To eliminate county concealed weapon licensing boards, and transfer the responsibility for administering and issuing concealed pistol licenses to county clerks, with the State Police still performing the background checks required by the law. The bill also lowers the application fee and revises a number of other details in the CPL law, including details of mental health disqualifications.
Senate Bill 850, Exempt public safety from no-contract "step pay hike" ban: Passed 27 to 10 in the Senate
To exempt law enforcement and fire department employees from a 2011 law that banned automatic seniority based automatic pay hikes for individual government employees (“step increases”) during the time when a government employee union contract has expired and no replacement has been negotiated. Specifically, the bill would exempt public safety workers covered by a 1969 compulsory arbitration law.
House Bill 5615, Make buying ephedrine for meth a RICO crime: Passed 107 to 2 in the House
To include purchasing ephedrine or pseudoephedrine knowing it will be used to illegally manufacture methamphetamine, and closely related offenses, in the list of "predicate" crimes that come under the state racketeering law (RICO), which among other things would allow the seizure and sale of a violator’s assets, with the proceeds going to law enforcement agencies.
House Bill 5414, Reduce, then end “driver responsibility fees”: Passed 37 to 0 in the Senate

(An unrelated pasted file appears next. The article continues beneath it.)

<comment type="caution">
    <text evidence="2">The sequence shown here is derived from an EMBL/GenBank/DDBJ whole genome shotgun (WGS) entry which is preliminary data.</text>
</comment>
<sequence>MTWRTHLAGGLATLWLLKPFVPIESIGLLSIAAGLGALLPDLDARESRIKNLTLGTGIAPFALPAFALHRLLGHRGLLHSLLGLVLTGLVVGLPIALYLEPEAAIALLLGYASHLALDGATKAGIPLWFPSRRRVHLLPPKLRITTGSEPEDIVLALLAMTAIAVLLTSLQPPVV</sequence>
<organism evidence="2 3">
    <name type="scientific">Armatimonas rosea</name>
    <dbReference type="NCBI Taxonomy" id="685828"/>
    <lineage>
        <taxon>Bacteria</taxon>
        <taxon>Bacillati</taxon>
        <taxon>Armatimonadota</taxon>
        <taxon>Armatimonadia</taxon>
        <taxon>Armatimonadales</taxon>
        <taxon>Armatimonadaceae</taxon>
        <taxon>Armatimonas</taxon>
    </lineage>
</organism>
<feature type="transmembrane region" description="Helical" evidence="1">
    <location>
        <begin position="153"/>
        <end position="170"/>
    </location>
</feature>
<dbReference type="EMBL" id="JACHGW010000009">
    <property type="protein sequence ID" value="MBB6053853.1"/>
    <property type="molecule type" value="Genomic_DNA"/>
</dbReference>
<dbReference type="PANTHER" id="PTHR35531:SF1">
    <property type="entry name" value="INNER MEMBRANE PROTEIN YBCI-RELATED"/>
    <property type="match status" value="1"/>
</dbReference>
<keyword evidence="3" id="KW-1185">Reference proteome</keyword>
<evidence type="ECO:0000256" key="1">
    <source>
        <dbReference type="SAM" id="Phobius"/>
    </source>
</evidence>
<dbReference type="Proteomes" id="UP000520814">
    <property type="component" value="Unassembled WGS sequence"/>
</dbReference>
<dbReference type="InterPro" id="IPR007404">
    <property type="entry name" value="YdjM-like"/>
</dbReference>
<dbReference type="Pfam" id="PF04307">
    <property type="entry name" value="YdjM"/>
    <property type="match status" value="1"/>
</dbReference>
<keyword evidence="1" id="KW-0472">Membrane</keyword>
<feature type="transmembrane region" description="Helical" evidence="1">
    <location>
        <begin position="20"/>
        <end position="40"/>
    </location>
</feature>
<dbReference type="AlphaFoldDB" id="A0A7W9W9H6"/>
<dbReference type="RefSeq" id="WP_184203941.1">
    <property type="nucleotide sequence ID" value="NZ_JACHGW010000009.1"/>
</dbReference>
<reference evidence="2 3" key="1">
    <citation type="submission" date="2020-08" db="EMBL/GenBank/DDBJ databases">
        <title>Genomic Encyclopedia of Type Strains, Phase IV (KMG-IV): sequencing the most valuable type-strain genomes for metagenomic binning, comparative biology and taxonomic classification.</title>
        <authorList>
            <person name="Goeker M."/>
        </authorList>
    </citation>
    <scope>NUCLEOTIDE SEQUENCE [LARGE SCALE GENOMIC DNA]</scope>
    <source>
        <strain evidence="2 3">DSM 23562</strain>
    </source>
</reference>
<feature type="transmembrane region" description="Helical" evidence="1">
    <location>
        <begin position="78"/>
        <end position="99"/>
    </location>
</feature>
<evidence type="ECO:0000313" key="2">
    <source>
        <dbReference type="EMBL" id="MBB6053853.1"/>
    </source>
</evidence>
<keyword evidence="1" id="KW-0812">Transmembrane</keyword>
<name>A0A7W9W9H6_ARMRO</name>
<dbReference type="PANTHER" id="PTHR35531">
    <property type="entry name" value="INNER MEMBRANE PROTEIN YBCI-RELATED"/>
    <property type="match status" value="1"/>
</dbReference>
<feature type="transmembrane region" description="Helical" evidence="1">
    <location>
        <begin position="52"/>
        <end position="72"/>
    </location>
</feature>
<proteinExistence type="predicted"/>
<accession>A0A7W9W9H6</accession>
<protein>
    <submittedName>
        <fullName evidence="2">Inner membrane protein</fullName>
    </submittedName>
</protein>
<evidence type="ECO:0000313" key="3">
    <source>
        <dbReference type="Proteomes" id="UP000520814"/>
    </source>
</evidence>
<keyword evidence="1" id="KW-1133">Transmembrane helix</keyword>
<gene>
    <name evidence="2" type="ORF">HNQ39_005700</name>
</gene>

To gradually reduce the so-called driver responsibility fees (aka “bad driver tax”) imposed for certain traffic violations, ending them for most offenses as of Oct. 1, 2019. These fees were adopted in 2003 to avoid state budget spending cuts. Reportedly, thousands of low-income individuals have lost their licenses due to inability to pay these penalties. Senate Bill 633 would authorize doing community service as an alternative in many cases.
Senate Bill 667, Ban minors from using e-cigarettes: Passed 94 to 16 in the House
To prohibit minors from using electronic cigarettes, making it a misdemeanor crime punishable by a $50 fine, community service, and being ordered into a health promotion and risk reduction program. Senate Bill 668 adds e-cigarettes to the law prohibiting merchants from selling tobacco to minors.
Senate Bill 536, Expand real estate development tax breaks: Passed 70 to 39 in the House
To authorize property tax exemptions of five to seven years for property owned by a nonprofit organization whose purpose is real estate development, if the local government agrees, and if the organization is approved by the political appointees on the board of the state agency responsible for granting and overseeing selective tax breaks and subsidies to particular corporations or developers (the Michigan Economic Development Corp. an arm of the Michigan Strategic Fund).
House Bill 5314, House vote on education budget: Passed 60 to 50
The state education budget for the fiscal year that begins Oct. 1, 2014. See Senate vote above for description.
House Bill 5313, House vote on state budget: Passed 100 to 10
The House vote on the state government budget for the fiscal year that begins on Oct. 1, 2014. See Senate vote above for description.
SOURCE: MichiganVotes.org, a free, non-partisan website created by the Mackinac Center for Public Policy, providing concise, non-partisan, plain-English descriptions of every bill and vote in the Michigan House and Senate. Please visit http://www.MichiganVotes.org.